How much Historical data should I have in my application?
When considering the how much work is involved with building out the application you need to ask yourself, ‘How much historical data should I load and reconcile?’ Yes it is some work, but this reconciliation step serves two significant purposes. First it trains your core team to support the application. Just the process of reconciling historical data helps people understand the system and trouble shot for most of the common issues. Working through those common issues will make sure they are ready to support the application after the reconciliation is done.
The second benefit of reconciling more periods of data is that it functions as a test of the rules and data load process. The more periods you load and reconcile, the more confident you can be the application is ready for the close, and that you can handle data mapping issues. While OneStream has real error handling in the rules, and compiles the rules before they are run, Business Rules you wrote and developed are written based on assumptions and expected data sets. What happens when those expected data sets change? What happens when the assumptions change? More than likely the rules will fail. So the best thing you can do is run more periods of data through the system. This is also true for the data integration you built. The structure do change over time, by varying degrees depending on your business and process. So when new accounts are added, how does you system respond? Even if the data integration accounts for these changes with dynamic mapping, then it is still helpful for the team to see this work, and be ready to reconcile the data in these new members.
Still you may find for audit or tax reasons you want seven years of history in your
application. There is no reason why you cannot start with a number of periods and then backfill form there. With that said many people elect to load and consolidate 2 years of data for the application and build back from there. The benefit here is you would be reducing risk to the project. You have fewer data values to work through. Two years for the implementation seems to be the best option for most people. That meets the majority of required reporting for the go-live. It also is not so few there is an uncertainty the application is ready for production use.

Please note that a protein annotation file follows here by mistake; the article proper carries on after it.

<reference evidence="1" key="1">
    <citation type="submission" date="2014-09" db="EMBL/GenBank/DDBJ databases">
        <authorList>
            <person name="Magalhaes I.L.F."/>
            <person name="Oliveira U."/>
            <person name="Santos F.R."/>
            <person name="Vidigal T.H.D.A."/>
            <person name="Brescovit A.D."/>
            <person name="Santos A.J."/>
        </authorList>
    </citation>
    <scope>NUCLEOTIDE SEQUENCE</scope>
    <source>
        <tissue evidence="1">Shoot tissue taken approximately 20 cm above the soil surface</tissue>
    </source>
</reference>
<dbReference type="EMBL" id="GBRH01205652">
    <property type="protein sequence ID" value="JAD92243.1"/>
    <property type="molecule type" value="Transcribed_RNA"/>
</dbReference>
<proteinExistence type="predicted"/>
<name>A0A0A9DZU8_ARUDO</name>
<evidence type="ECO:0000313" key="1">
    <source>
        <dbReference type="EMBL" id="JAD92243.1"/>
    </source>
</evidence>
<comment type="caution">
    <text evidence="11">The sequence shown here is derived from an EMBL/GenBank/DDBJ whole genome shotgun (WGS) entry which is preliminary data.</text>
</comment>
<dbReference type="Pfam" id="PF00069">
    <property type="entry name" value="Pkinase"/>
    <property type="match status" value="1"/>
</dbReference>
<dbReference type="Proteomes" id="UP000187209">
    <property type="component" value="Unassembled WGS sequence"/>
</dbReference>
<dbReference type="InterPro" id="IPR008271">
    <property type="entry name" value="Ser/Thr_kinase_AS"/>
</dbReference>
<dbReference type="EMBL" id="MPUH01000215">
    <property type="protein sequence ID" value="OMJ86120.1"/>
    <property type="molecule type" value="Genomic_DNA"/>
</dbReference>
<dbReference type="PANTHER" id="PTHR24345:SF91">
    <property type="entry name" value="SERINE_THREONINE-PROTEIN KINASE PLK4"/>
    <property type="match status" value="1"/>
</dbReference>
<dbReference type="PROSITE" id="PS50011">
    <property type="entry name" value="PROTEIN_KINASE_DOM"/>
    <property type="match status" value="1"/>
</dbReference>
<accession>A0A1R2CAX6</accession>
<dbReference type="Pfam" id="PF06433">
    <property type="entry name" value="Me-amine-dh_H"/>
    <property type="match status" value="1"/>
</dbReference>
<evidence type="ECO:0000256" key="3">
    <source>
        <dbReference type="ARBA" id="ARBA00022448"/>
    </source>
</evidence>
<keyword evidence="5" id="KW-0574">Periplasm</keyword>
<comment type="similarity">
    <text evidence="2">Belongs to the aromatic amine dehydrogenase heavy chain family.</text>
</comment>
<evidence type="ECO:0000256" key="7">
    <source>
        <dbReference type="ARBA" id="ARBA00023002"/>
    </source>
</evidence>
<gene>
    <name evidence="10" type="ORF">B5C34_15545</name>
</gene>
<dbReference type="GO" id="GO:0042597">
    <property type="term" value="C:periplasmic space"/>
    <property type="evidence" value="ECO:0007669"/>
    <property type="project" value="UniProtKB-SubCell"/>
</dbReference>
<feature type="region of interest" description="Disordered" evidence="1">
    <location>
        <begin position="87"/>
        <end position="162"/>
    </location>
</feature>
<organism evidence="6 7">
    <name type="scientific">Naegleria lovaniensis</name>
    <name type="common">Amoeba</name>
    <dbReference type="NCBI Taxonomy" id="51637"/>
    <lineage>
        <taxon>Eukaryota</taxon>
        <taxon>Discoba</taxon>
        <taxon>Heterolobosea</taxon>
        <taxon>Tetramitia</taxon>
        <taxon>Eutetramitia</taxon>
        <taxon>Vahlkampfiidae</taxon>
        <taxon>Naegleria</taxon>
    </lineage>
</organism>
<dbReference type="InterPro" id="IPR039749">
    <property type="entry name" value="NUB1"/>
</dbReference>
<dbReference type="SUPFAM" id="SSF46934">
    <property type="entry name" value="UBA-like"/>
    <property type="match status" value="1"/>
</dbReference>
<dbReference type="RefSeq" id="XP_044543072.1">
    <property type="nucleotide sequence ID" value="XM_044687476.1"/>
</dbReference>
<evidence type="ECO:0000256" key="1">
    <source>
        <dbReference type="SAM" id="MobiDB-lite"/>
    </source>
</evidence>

For some historical changes people want to see the data as if there were no changes. Changes in the system like an acquisition, a merger, a restructure of entities or debt. One way to accomplish doing this is to build a Pro Forma Scenario Type. This is really just another scenario where you can load data with different attributes. For example you could load a full year profit and loss statement, instead of the months that were loaded. Now you can see what the company would look like it if you had that company the whole year.
So why is data reconciliation so difficult?
So if there is a proven and reliable approach to reconciliation why do people fail here? Why is it so hard for some people to reconcile their data? Often it is a combination of factors. When there are data issues, the consulting team can only go so far. The business users need to take control of this process. You cannot bring in a ton of external people to work on the data. They will leave with the knowledge, and take longer than you think to get up to speed. Hiring consultants is very expensive. You need to assign people who will supporting the application and put them on this phase full time. If dates start to slip, you need to make sure there are not bottle necks. For example, the users are finding issues and all taking them to one person to resolve. The group needs to work on a concentrated effort to complete this critical task.
It is true this is where most people struggle. But with a good plan and procedure any team can work through this issues. At OneStream we use the PRIME implementation methodology. A repeatable, defined methodology is critical to minimizing risk,